Hong Kong: Much more than a competition conundrum | The Daily Star
12:00 AM, August 21, 2018 / LAST MODIFIED: 12:00 AM, August 21, 2018


Hong Kong: Much more than a competition conundrum

Living in this great city has made me realise how one's lifestyle can change drastically depending on where they live and how they choose to live. This piece is my homage to Hong Kong, a city I have been grateful to discover, that is much more than a financial epicentre and competition conundrum.

As a small clarification regarding Hong Kong, for all those who may think otherwise or hold misconceptions regarding it, Hong Kong S.A.R. is not a country, although it has its own Legislative Council, currency, and passport and, in a sense, language, which is the predominantly spoken local language of Cantonese. And no, Cantonese is not a dialect, but rather, it is a language as much as Mandarin. However, one need not know either to have great time with friends, family or even roam around alone in the city.

This mega city, as seen in the eye of the world, is always running ahead in the financial race and also in the race to perform the best academically. An image is created of the magnificent Hong Kong Island skyline with big names such as HSBC, J.P. Morgan and Bank of America Merrill Lynch, or that of a local student with their head in a book for a majority of the hours in a day. These assumptions and expectations are not false. The skyline is equally blinding as it seems in pictures, and there are indeed students in the city working hours to get the perfect scores.

However, much like most realities, there is a part of the tale that remains untold or under-represented. So, I am here to clarify myths about this fast-paced, never stopping city with the longest elevator in the world and perhaps working hours as well.

Hong Kong, in fact, is the perfect place for a weekend getaway. It is not just about rigorous academia or competitive financiers. It is a place of historic significance and perhaps the perfect example of a city where east meets west. A Hong Konger is quite a dynamic individual - one of the largest consumers of western media, and simultaneously as that of the belief in what the Chinese call 'feng shui.' They are one of the first to catch on to the newest global fashion trends, walk down Queen's Road with brands such as Louis Vuitton and Prada, to small Chinese fashion boutiques, or alternatively, go for a spree in the ridiculously loud and bright Causeway Bay – the ideal destination for teenage shoppers and kids. At the same time, people in Hong Kong can stop everything; cancel any reservations at one of the many Michelin star restaurants in the city from Aberdeen Street Social to 99 Noodles in Tsim Sha Tsui on the Kowloon side.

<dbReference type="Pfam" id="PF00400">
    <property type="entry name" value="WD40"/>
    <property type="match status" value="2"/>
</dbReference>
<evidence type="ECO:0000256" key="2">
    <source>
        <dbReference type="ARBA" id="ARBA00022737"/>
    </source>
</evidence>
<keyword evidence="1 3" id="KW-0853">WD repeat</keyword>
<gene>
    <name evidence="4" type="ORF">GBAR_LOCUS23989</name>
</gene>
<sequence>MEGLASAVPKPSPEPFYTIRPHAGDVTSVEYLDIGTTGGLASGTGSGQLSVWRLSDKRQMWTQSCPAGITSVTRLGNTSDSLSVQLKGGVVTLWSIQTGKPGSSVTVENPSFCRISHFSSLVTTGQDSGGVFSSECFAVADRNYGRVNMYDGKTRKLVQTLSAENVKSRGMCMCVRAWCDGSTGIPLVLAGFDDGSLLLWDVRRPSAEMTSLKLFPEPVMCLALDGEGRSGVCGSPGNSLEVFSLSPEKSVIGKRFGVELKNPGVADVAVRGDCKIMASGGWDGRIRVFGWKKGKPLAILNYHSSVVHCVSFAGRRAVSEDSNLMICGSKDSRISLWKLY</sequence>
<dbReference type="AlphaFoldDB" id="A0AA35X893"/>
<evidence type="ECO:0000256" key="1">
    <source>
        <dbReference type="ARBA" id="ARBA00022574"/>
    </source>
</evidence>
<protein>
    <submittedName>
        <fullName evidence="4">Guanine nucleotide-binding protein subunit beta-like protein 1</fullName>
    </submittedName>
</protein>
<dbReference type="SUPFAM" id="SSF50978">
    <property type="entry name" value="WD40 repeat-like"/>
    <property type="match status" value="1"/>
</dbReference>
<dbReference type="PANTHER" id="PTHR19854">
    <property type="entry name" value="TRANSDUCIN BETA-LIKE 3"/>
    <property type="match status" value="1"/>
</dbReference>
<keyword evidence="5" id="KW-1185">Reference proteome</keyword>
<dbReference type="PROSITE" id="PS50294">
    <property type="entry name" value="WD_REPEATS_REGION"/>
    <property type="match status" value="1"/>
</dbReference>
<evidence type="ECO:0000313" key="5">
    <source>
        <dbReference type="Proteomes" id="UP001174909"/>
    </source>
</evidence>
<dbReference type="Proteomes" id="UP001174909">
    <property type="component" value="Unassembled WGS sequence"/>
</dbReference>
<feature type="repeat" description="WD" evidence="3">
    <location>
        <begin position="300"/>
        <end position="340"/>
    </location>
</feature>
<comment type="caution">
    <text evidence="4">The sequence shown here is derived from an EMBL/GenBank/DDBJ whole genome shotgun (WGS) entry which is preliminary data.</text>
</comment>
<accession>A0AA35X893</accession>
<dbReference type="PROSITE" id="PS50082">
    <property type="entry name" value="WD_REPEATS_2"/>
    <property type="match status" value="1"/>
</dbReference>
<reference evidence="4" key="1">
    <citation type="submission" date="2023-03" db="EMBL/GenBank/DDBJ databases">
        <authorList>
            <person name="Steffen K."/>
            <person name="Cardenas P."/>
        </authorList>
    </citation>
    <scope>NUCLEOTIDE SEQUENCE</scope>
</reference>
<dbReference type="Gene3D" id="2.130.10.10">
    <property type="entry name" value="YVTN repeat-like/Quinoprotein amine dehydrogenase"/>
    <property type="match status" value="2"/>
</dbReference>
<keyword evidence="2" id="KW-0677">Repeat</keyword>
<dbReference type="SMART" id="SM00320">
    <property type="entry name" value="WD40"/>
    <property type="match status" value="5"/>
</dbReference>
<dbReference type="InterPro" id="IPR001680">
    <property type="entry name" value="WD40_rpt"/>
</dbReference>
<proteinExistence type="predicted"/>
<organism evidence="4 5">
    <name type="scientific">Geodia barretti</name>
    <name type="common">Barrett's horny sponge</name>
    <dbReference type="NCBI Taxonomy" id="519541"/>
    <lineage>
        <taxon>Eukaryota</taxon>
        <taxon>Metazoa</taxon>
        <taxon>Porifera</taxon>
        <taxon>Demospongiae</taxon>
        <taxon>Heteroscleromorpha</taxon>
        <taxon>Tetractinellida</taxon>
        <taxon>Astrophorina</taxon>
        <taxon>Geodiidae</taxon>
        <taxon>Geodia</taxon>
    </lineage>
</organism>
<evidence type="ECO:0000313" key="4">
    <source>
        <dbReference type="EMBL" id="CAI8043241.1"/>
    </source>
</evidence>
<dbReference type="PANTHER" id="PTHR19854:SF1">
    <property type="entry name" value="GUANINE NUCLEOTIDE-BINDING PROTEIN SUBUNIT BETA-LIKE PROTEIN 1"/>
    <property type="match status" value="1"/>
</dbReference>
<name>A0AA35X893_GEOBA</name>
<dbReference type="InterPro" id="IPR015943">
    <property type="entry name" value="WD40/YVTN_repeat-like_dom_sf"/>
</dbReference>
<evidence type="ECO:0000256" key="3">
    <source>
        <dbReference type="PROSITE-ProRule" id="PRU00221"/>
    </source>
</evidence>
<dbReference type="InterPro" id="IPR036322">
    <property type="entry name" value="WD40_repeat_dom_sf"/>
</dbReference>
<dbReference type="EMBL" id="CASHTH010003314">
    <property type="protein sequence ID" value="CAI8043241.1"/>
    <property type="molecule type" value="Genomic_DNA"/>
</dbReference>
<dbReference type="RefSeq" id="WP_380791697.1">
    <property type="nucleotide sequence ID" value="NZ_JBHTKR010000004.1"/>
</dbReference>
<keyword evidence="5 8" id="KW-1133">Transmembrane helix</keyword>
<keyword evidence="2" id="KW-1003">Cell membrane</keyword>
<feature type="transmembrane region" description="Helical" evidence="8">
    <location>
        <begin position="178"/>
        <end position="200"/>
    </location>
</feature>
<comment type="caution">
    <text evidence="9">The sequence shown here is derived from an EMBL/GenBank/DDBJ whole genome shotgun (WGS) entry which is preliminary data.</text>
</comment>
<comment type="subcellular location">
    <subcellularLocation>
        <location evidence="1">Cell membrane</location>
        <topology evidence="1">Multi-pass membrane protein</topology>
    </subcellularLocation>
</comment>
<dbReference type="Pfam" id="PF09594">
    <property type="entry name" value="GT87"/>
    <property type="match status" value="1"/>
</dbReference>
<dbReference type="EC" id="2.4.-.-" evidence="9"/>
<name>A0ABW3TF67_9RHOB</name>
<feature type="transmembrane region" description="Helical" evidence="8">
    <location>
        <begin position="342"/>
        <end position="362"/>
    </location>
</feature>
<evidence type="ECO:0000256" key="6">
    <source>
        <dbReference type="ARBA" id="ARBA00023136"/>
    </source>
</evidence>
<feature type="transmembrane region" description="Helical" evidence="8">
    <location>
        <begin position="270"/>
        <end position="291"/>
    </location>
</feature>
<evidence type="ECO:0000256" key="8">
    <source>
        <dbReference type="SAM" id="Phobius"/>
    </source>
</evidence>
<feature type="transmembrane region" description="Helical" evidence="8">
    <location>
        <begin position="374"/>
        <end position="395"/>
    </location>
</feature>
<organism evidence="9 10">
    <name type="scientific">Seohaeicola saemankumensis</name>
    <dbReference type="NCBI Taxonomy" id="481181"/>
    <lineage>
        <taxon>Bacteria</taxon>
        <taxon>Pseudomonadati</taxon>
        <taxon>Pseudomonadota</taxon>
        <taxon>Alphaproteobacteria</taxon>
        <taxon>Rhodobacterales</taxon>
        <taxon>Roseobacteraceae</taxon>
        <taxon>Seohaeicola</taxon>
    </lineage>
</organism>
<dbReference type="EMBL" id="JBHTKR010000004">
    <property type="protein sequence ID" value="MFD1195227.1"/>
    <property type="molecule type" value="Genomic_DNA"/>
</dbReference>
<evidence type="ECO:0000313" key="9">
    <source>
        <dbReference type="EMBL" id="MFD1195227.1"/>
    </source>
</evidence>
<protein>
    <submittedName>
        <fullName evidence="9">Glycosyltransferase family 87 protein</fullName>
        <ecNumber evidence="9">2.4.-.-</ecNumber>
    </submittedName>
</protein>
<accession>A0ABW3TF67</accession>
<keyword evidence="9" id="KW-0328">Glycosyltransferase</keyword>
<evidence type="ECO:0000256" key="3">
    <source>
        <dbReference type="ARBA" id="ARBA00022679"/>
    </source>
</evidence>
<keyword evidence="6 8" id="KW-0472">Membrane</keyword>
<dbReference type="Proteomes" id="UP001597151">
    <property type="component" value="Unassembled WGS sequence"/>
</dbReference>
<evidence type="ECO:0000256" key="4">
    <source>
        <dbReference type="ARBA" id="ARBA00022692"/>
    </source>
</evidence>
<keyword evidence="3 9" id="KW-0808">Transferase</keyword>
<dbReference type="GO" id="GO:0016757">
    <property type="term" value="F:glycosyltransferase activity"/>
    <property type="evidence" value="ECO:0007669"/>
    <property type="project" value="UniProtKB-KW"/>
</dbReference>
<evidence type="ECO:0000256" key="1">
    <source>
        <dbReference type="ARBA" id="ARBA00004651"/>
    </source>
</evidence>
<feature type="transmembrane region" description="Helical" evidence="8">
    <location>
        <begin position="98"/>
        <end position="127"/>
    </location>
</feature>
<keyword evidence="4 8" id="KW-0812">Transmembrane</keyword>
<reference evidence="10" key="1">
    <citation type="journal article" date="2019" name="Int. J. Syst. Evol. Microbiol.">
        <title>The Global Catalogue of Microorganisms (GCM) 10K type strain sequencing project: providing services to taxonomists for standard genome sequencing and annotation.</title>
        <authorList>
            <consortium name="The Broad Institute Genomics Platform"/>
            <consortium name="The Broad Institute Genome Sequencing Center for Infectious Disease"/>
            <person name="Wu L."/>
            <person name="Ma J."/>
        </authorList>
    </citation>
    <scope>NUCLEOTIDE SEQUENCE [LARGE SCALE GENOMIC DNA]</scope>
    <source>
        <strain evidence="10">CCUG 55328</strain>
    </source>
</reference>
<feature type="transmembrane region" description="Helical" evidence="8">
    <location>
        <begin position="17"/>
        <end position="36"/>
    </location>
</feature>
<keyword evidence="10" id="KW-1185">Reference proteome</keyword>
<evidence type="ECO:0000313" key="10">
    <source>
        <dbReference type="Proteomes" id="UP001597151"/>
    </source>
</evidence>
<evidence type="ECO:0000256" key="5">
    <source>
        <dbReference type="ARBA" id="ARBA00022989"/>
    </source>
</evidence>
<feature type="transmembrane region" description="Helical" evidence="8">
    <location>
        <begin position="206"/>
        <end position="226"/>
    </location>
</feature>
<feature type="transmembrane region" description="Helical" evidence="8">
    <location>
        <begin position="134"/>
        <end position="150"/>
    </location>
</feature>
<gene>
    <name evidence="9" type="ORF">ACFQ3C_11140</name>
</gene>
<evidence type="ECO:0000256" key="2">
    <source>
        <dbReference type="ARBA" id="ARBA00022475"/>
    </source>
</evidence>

However, this city, not only in a cultural sense, but also in a geographical one, is much larger than most may think. If one takes a ride on the unbelievably efficient and timely Hong Kong MTR System, arguably the world's best public transport, they will be amazed to find out that, just by crossing the magical Star Ferry with a spectacular view of Victoria Harbour, with the Hong Kong Cultural Centre on one side and the concrete jungle of Hong Kong Island on the other, this whirlwind of a city has so much more to offer. There is delectable range of street food, starting from egg waffles to sui mai, and endless rows of Chinese manufactured toys, porcelain teacups, calligraphy, and much more are available at the cheapest price (with a good bit of bargaining of course) in the 'place for tourists' –Ladies' Market Mong Kok. By contrast, there are also relaxing pier views and small cafés such a Little Cove Expresso, selling the best Avocado bagels ever, at the end of the New Territories in Sai Kung, one of the best destinations for foodies willing to sprinkle the extra hundred HKD.

Now, one may think it must be so suffocating living in this uber competitive city, skyscrapers everywhere, with a serious bubble tea fever; one must long to see nature, be it by the beach, going for hike, or a boat ride. Well, luckily, Hong Kong provides even those. From the numerous hikes throughout the city, to trips via boat or cable car to Lantau Island, where sits the Big Buddha, or the small island Cheung Chau, this city can take one on a rollercoaster ride when it comes to scenery. Speaking of which, rollercoasters are also available at Hong Kong's very own Disneyland or their version of a Six Flags, known as Ocean Park.

From the hazy spectrum of lights and deafening music at the clubs and restaurants at Lwan Koi Fung (the city's clubbing district), to the peaceful sound of Buddhist prayer at Lantau Island, or waves crashing on the shore at Big Wave Bay, Hong Kong is the complete melting pot of culture, style and food; a great weekend getaway.

Hong Kong is not necessarily a place one would call a 'city of dreams.' Rather, it is a city of reality, where cultures integrate, endless drafts get thrown into the trash can in hopes of coming up with the perfect résumé, and where ideas are challenged for the better, and people are able to witness the profound fusion of feng shui and fun.

Hong Kong might breathe competition and ambition, but at its heart are those traditional Chinese values dating back a thousand years, and an exterior that screams and concretises the phrase ville des lumières. It is a place that is so much more than an enigmatic financial and competitive arena. And although this metropolis may not be where everyone thinks of going for a small visit; one thing is for sure – if one wants to go enjoy an extravagant city, but relax and rewind and indulge in flavourful food by the beach as well, Hong Kong is undeniably a place unlike any other to embark upon that voyage.


Photo: Shayeza Nawar Walid

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